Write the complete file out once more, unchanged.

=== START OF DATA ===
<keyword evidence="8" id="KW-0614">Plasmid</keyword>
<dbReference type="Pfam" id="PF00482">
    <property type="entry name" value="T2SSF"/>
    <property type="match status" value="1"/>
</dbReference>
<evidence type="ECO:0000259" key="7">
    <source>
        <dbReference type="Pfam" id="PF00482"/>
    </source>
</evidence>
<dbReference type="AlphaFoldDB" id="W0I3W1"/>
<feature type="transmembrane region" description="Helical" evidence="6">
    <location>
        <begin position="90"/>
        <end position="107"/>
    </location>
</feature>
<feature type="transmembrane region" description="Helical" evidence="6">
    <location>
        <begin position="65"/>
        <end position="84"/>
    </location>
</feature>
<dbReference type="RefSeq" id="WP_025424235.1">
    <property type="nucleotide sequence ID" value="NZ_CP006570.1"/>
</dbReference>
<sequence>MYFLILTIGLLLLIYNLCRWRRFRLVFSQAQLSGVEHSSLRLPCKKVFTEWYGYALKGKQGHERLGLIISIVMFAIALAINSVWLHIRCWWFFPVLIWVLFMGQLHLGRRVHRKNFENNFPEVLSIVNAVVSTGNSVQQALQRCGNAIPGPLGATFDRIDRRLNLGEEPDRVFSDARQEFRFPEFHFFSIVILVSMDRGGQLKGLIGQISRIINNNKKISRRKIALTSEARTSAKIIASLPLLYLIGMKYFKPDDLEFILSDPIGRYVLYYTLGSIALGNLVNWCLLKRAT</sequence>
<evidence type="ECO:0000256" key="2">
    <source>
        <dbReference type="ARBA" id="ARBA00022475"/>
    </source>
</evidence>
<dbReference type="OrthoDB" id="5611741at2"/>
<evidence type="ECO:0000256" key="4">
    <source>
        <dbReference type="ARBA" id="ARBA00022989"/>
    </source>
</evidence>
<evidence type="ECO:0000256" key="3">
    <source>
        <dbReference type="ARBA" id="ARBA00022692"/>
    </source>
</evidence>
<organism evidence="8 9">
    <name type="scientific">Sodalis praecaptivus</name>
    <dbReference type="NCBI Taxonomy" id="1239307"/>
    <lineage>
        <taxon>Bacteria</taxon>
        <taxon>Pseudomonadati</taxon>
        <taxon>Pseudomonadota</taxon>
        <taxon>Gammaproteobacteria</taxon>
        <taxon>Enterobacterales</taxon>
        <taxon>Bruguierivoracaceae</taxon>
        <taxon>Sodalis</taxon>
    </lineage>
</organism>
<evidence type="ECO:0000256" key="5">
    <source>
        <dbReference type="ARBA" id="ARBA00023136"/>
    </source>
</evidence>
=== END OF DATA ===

<keyword evidence="8" id="KW-0614">Plasmid</keyword>
<dbReference type="Pfam" id="PF00482">
    <property type="entry name" value="T2SSF"/>
    <property type="match status" value="1"/>
</dbReference>
<evidence type="ECO:0000259" key="7">
    <source>
        <dbReference type="Pfam" id="PF00482"/>
    </source>
</evidence>
<dbReference type="AlphaFoldDB" id="W0I3W1"/>
<feature type="transmembrane region" description="Helical" evidence="6">
    <location>
        <begin position="90"/>
        <end position="107"/>
    </location>
</feature>
<feature type="transmembrane region" description="Helical" evidence="6">
    <location>
        <begin position="65"/>
        <end position="84"/>
    </location>
</feature>
<dbReference type="RefSeq" id="WP_025424235.1">
    <property type="nucleotide sequence ID" value="NZ_CP006570.1"/>
</dbReference>
<sequence>MYFLILTIGLLLLIYNLCRWRRFRLVFSQAQLSGVEHSSLRLPCKKVFTEWYGYALKGKQGHERLGLIISIVMFAIALAINSVWLHIRCWWFFPVLIWVLFMGQLHLGRRVHRKNFENNFPEVLSIVNAVVSTGNSVQQALQRCGNAIPGPLGATFDRIDRRLNLGEEPDRVFSDARQEFRFPEFHFFSIVILVSMDRGGQLKGLIGQISRIINNNKKISRRKIALTSEARTSAKIIASLPLLYLIGMKYFKPDDLEFILSDPIGRYVLYYTLGSIALGNLVNWCLLKRAT</sequence>
<evidence type="ECO:0000256" key="2">
    <source>
        <dbReference type="ARBA" id="ARBA00022475"/>
    </source>
</evidence>
<dbReference type="OrthoDB" id="5611741at2"/>
<evidence type="ECO:0000256" key="4">
    <source>
        <dbReference type="ARBA" id="ARBA00022989"/>
    </source>
</evidence>
<evidence type="ECO:0000256" key="3">
    <source>
        <dbReference type="ARBA" id="ARBA00022692"/>
    </source>
</evidence>
<organism evidence="8 9">
    <name type="scientific">Sodalis praecaptivus</name>
    <dbReference type="NCBI Taxonomy" id="1239307"/>
    <lineage>
        <taxon>Bacteria</taxon>
        <taxon>Pseudomonadati</taxon>
        <taxon>Pseudomonadota</taxon>
        <taxon>Gammaproteobacteria</taxon>
        <taxon>Enterobacterales</taxon>
        <taxon>Bruguierivoracaceae</taxon>
        <taxon>Sodalis</taxon>
    </lineage>
</organism>
<evidence type="ECO:0000256" key="5">
    <source>
        <dbReference type="ARBA" id="ARBA00023136"/>
    </source>
</evidence>